Preparing All Teachers of ELLs for the CCSS

The implementation of the Common Core means that all students, including English language learners, will face new demanding academic and cognitive requirements across content areas and grade levels. For ELLs, English language development (ELD) standards provide a tool for defining the types of language ELLs will need to acquire in order to achieve under the CCSS.

Many states have not yet revised their ELD standards so that they correlate with the CCSS, but one consortium and two states stand out from the crowd at this point in time. They have developed ELD standards that help define the language demands of ELLs under the CCSS. WIDA has developed "amplified" ELD standards, California has adopted new ELD standards, and New York State has recently released sample language progressions for teachers of ELLs to use to support them in teaching the CCSS to ELLs.

In order for ELLs to succeed academically in US schools, all teachers who work will ELLs will need to be well versed with the Common Core standards and ELD standards. Beyond understanding both kinds of standards, all teachers who work with ELLs will also need to be trained so that they have the skills needed to implement both sets of standards for the ELLs they work with. This post focuses on how teacher preparation programs are preparing all teachers to teach the CCSS to ELLs.

Preparing All Teachers of ELLs

The current landscape of licensure requirements for general education and content area teachers to work with ELLs varies widely from state to state. For example, a few states require a certain amount of coursework for all teachers in working with ELLs, but others require no ELL training to their pre-service teachers. Even for states that require some training on working with ELLs, exactly how this coursework plays out on the ground may look very different within each state. For example, while ESL teacher preparation programs are more likely to prepare ESL teachers to use ELD standards with ELLs, content or general education teacher preparation programs may not focus on using ELD standards to instruct ELLs.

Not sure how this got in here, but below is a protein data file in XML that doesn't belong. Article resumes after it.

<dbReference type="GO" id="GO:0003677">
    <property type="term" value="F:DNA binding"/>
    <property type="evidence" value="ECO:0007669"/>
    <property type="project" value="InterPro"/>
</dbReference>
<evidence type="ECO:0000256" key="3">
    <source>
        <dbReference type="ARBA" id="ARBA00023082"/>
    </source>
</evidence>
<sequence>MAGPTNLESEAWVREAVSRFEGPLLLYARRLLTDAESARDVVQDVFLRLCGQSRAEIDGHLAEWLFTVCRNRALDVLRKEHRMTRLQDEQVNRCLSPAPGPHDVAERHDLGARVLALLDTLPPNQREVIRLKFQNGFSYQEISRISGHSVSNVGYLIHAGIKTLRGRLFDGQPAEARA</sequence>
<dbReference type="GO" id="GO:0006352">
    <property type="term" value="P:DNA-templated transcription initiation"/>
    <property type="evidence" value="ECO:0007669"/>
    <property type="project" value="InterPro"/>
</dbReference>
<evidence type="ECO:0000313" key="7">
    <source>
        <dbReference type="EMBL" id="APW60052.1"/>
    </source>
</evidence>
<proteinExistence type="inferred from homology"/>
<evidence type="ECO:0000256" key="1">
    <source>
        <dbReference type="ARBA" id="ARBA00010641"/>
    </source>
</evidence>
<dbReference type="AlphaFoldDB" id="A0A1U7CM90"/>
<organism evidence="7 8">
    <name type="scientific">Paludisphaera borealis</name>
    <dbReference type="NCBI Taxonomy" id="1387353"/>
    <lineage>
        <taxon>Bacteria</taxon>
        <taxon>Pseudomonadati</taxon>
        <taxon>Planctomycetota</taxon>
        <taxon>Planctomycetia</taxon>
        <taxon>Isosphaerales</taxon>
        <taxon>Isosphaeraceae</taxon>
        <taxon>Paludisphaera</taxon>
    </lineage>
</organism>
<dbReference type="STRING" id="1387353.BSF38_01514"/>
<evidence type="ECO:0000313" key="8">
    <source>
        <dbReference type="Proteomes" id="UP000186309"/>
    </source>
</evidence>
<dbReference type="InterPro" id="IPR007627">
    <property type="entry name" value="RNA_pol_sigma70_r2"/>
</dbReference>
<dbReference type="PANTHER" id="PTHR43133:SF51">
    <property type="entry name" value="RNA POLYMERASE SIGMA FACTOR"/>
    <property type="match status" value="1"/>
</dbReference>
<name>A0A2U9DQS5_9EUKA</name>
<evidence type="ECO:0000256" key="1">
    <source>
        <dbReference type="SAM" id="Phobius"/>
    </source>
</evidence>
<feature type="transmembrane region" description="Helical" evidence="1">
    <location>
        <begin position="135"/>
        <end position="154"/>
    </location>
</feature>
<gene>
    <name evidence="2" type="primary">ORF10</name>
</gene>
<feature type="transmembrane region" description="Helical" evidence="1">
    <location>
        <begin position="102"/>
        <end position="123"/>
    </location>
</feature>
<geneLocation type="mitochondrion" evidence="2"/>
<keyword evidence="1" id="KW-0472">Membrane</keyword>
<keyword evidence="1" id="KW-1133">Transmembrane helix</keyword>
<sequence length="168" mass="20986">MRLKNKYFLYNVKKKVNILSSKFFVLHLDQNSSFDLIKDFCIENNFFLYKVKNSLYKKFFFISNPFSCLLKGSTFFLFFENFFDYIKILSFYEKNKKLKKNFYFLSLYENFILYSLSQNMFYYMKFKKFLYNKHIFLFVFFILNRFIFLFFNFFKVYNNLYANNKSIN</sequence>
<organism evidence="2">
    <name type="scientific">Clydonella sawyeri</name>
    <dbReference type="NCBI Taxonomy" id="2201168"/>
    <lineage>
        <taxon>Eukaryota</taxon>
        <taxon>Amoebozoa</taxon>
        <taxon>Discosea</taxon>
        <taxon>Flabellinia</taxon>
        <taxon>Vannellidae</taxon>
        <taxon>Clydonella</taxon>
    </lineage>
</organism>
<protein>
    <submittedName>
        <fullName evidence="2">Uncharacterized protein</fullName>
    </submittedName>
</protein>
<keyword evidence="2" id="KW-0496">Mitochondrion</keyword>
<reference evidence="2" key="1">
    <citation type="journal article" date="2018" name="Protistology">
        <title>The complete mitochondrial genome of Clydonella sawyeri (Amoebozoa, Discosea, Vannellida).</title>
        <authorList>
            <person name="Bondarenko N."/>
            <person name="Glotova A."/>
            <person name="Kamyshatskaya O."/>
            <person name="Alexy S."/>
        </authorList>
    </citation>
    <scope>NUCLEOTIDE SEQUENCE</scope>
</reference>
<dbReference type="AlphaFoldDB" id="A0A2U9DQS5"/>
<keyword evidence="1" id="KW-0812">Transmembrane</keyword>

Preparing Teachers of ELLs for the Common Core

On top of that already complex licensure picture we must now add preparation for the CCSS, which also varies greatly between districts, let alone across states. The interface between the patchwork quilt approach to preparing all teachers to work with ELLs and the new requirements of the Common Core State Standards (CCSS) will have many implications for our profession. One implication is that teacher licensure programs must now increase their focus on preparing all teachers to teach the CCSS to ELLs.

On a related note, I just coordinated TESOL International Association's review of thirty ESL teacher licensure programs for accreditation by the National Council for Accreditation of Teacher Education (NCATE). When I looked through the ESL programs' applications as part of the Fall 2012 TESOL/NCATE review process, I did not immediately see that any programs that explicitly prepared ESL teachers for the new demands of the Common Core. Teacher education programs will need some time to work with the P-12 districts they serve, catch up on the CCSS demands for ELLs, and build new skills teacher need through their programs' coursework and student teaching requirements. Based on the limited data via the TESOL/NCATE reviews, I am concerned that higher education and P-12 might not yet be in synch on this issue.

However, I would very much like to be proved wrong. If you work in higher education or in a district that partners with a local college or university, please let our community know what changes the higher ed program is making so that newly licensed teachers will be prepared to teach the CCSS to ELLs. Let's share some best practices on this topic.